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Obama's Speech Exposed Shallow Rhetoric

By Byron York, DC Examiner - May 23, 2009

On Nov. 14, 2007, presidential candidate Barack Obama met with employees of Google at the company’s headquarters in Mountain View, Calif. After a discussion of the war in Iraq, he was asked to give his views on Iran, Pakistan and the U.S. terrorist detention center at Guantanamo Bay, Cuba.

Obama spoke at length about Iran. He spoke at length about Pakistan. And then he said, “Last point, Guantanamo. That’s easy. Close down Guantanamo.” The audience broke into applause.

A few days earlier, at the 2007 Jefferson-Jackson Day dinner in Des Moines, Iowa, Obama said, “As president, I will end the war in Iraq. We will have our troops home in 16 months. I will close Guantanamo. I will restore habeas corpus...” That wasn’t the first, or the last time he said that; Obama went down his national security laundry list hundreds of times during the campaign, rarely, if ever, giving Guantanamo more than a few words.

Indeed, looking over statements from Obama’s presidential campaign, what’s striking is the shallowness of his position on Guantanamo. But he said what he needed to say, first to win the Democratic nomination and then to win the White House.

Now, things have changed. Obama has issued an executive order that Guantanamo will be shut down no later than Jan 22, 2010. He has tried to charm and persuade our allies to accept some prisoners—and has gotten virtually nowhere. He still hasn’t settled on which procedures will be used to dispose of the cases involving the most hardened al Qaeda detainees. And now, the Senate has voted—by a 90-to-6 margin—to deny Obama the $80 million he sought to pay for closing down Guantanamo.

The easy campaign rhetoric no longer works. The Senate vote was a sign in a big, flashing letters: It’s time for a concrete plan. So on Thursday, Obama traveled to the National Archives to deliver a much-hyped speech on his intentions. And after a lot of speechifying—there’s still no concrete plan.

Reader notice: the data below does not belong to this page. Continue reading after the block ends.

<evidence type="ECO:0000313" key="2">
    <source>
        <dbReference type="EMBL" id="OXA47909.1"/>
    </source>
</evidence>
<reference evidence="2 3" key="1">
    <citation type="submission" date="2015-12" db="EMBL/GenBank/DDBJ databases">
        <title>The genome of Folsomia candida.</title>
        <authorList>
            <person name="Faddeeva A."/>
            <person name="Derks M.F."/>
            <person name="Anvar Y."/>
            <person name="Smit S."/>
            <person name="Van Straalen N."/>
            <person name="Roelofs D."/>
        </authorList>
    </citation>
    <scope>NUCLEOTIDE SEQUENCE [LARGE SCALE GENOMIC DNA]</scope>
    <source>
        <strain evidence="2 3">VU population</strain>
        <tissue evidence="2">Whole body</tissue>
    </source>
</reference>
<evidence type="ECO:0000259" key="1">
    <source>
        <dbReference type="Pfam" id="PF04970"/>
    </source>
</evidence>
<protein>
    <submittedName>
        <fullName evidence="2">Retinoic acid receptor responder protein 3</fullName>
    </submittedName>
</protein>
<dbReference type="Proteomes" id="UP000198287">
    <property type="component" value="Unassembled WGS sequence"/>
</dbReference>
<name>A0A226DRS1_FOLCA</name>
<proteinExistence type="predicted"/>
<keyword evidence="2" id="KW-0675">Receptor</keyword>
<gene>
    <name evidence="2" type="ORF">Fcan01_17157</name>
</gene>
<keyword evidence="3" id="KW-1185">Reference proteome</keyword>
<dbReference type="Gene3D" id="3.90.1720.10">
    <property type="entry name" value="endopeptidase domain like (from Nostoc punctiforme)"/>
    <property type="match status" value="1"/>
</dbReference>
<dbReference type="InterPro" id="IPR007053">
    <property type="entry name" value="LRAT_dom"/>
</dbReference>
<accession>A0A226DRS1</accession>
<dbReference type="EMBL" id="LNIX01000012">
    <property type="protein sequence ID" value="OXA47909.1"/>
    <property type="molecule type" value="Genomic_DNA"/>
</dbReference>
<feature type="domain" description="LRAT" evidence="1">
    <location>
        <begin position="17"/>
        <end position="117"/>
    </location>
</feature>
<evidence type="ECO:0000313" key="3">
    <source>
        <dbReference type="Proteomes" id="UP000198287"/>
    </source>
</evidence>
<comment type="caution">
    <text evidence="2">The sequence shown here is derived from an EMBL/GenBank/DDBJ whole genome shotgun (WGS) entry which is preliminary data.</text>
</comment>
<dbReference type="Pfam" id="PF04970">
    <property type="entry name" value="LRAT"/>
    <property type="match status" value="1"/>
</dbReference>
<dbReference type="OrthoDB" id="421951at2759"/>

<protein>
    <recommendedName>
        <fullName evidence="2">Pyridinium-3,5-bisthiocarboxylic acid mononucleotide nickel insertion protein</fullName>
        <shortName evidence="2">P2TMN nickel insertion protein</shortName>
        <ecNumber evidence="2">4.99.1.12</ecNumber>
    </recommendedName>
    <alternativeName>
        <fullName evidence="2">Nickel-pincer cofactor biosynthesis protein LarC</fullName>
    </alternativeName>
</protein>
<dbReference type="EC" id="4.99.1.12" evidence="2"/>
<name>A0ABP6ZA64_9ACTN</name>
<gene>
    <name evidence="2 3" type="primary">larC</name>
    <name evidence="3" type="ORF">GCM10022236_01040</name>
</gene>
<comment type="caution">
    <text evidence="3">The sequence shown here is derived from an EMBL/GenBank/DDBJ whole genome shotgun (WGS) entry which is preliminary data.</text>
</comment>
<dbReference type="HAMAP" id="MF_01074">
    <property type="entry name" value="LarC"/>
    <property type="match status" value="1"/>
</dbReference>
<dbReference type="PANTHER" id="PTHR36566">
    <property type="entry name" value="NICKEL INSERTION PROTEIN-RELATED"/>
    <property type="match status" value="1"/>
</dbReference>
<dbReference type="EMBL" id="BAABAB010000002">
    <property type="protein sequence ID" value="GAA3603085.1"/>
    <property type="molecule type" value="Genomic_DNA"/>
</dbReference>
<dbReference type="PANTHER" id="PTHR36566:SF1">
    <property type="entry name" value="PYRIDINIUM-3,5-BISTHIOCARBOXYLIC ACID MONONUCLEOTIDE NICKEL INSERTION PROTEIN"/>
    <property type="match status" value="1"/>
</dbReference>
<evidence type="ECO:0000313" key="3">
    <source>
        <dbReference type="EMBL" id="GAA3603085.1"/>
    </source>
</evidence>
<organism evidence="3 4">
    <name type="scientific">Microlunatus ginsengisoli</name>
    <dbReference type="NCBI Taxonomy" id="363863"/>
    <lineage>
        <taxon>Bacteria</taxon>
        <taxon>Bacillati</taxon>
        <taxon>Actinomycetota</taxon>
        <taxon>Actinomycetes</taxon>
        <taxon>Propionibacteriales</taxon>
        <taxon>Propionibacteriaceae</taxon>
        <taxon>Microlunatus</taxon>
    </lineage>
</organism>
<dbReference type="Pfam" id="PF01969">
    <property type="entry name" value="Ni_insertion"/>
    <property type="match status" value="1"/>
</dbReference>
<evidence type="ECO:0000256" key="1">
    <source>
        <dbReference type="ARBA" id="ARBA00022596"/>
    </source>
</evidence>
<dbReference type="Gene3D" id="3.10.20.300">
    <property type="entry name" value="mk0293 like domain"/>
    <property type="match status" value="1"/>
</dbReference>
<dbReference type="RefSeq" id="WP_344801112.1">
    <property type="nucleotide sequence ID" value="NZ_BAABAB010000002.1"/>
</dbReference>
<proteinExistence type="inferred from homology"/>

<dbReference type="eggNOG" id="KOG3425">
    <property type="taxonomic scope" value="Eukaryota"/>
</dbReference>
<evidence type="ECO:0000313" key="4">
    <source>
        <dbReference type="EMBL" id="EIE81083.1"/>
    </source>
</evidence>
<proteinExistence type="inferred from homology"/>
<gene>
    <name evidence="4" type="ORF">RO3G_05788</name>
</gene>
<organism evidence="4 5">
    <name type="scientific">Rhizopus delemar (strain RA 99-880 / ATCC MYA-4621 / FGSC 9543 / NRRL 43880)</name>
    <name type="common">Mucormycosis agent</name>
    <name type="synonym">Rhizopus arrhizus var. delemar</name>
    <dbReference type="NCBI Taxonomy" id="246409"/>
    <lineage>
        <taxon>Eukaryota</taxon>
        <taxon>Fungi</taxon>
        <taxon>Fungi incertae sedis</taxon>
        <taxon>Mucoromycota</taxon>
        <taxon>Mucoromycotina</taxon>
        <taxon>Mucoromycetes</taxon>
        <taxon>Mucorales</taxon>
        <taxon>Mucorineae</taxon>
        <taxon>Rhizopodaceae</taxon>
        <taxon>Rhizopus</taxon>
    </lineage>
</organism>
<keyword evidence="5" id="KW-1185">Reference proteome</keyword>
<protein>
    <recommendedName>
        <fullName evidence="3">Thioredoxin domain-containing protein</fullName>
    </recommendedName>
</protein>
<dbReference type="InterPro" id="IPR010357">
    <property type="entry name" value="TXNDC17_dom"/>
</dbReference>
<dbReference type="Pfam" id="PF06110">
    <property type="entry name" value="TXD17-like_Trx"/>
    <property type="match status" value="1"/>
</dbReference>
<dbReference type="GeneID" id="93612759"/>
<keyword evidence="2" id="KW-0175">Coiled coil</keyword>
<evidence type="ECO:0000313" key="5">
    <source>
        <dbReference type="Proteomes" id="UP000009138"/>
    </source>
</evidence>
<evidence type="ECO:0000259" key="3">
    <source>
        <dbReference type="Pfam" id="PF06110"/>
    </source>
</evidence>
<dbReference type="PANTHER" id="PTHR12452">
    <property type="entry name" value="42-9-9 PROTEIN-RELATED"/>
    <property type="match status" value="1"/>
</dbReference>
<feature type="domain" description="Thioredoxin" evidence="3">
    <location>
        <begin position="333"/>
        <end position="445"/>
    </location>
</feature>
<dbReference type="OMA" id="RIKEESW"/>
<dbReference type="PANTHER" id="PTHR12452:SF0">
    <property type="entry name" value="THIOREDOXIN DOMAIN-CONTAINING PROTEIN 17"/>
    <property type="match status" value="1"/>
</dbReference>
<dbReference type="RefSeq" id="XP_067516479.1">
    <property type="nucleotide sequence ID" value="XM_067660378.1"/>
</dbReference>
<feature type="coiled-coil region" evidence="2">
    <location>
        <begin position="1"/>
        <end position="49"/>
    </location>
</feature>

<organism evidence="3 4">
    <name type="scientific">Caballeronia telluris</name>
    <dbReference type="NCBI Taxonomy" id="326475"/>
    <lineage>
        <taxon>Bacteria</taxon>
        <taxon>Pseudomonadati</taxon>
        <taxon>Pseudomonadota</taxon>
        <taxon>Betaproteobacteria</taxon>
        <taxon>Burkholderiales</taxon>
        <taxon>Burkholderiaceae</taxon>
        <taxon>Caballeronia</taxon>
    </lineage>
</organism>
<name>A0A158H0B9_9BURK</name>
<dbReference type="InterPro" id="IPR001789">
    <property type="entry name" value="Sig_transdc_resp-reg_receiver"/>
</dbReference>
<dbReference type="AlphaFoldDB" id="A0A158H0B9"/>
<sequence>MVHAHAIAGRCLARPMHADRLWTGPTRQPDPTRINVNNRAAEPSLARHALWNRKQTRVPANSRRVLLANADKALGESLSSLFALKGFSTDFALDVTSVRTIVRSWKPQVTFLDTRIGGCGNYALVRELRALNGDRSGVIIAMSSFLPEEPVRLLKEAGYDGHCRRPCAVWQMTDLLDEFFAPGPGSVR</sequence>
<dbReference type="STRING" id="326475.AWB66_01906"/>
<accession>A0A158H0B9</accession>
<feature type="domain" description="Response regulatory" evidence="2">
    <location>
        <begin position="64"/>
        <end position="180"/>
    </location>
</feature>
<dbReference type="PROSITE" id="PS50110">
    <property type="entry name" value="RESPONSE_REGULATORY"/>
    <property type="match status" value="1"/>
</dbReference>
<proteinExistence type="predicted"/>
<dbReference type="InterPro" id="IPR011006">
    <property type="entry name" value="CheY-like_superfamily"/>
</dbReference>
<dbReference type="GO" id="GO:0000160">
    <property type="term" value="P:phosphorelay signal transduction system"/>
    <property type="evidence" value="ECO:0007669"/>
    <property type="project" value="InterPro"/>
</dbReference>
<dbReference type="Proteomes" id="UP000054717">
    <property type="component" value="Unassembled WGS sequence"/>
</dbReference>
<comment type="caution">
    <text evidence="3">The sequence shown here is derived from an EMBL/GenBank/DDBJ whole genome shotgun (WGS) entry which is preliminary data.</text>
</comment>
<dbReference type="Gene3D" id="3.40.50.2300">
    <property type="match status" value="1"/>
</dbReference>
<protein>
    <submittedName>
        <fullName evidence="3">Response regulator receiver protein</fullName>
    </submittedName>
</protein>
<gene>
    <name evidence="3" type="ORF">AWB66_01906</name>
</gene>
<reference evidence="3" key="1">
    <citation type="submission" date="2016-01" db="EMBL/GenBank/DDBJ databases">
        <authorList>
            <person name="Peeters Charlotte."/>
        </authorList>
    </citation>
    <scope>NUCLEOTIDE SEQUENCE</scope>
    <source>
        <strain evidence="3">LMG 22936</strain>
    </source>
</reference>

Holding terrorists at Guantanamo “set back the moral authority that is America’s strongest currency in the world,” Obama said. “The existence of Guantanamo likely created more terrorists around the world than it ever detained.” At the Archives, Obama gave a longer-winded and higher-minded version of his campaign speech. But he didn’t say what he is going to do with the terrorists at Guantanamo.

Suppose you were one of the 50 Democratic senators who voted to deny funds for closing Gitmo. You’re not against closing the prison, but you just couldn’t vote to approve the money before you saw Obama’s plan. Did you hear anything in the National Archives speech that would cause you to change your position?

You don’t have to answer. Shortly after Obama’s speech, Senate Majority Leader Harry Reid was asked that very question. His answer was no. “We’re all awaiting the details of the plan, and the president is going to come up with one,” Reid said. Just not yet.

It’s often said that Obama is learning what it means to be commander in chief, now that he bears the burden of the nation’s security. Governing, it is said, is different from campaigning. But do you really believe Obama didn’t know what was involved in closing Guantanamo back when he was giving all those campaign speeches? It is simply not credible to argue that Obama, during the campaign, didn’t know that our foreign allies would not take Gitmo prisoners, didn’t know that transferring them to our domestic prisons would involve significant risks and didn’t know that American communities would not welcome terrorists as neighbors.

But he glossed over it all. Now, he’s in office and he’s running out of time. The Senate’s ban on funding will remain in effect until Sept. 30, the end of this fiscal year. That means Obama can’t do anything before Oct. 1 and will have very little time to shut down Guantanamo before his self-imposed deadline of Jan. 22, 2010.

In 2007, Obama said, “That’s easy. Close down Guantanamo.” On Thursday, he said, “Let me be blunt: There are no neat or easy answers here.”

That’s progress. Now all the president has to do is come up with a plan.

Obama spoke at length about Iran. He spoke at length about Pakistan. And then he said, “Last point, Guantanamo. That’s easy. Close down Guantanamo.” The audience broke into applause.

A few days earlier, at the 2007 Jefferson-Jackson Day dinner in Des Moines, Iowa, Obama said, “As president, I will end the war in Iraq. We will have our troops home in 16 months. I will close Guantanamo. I will restore habeas corpus...” That wasn’t the first, or the last time he said that; Obama went down his national security laundry list hundreds of times during the campaign, rarely, if ever, giving Guantanamo more than a few words.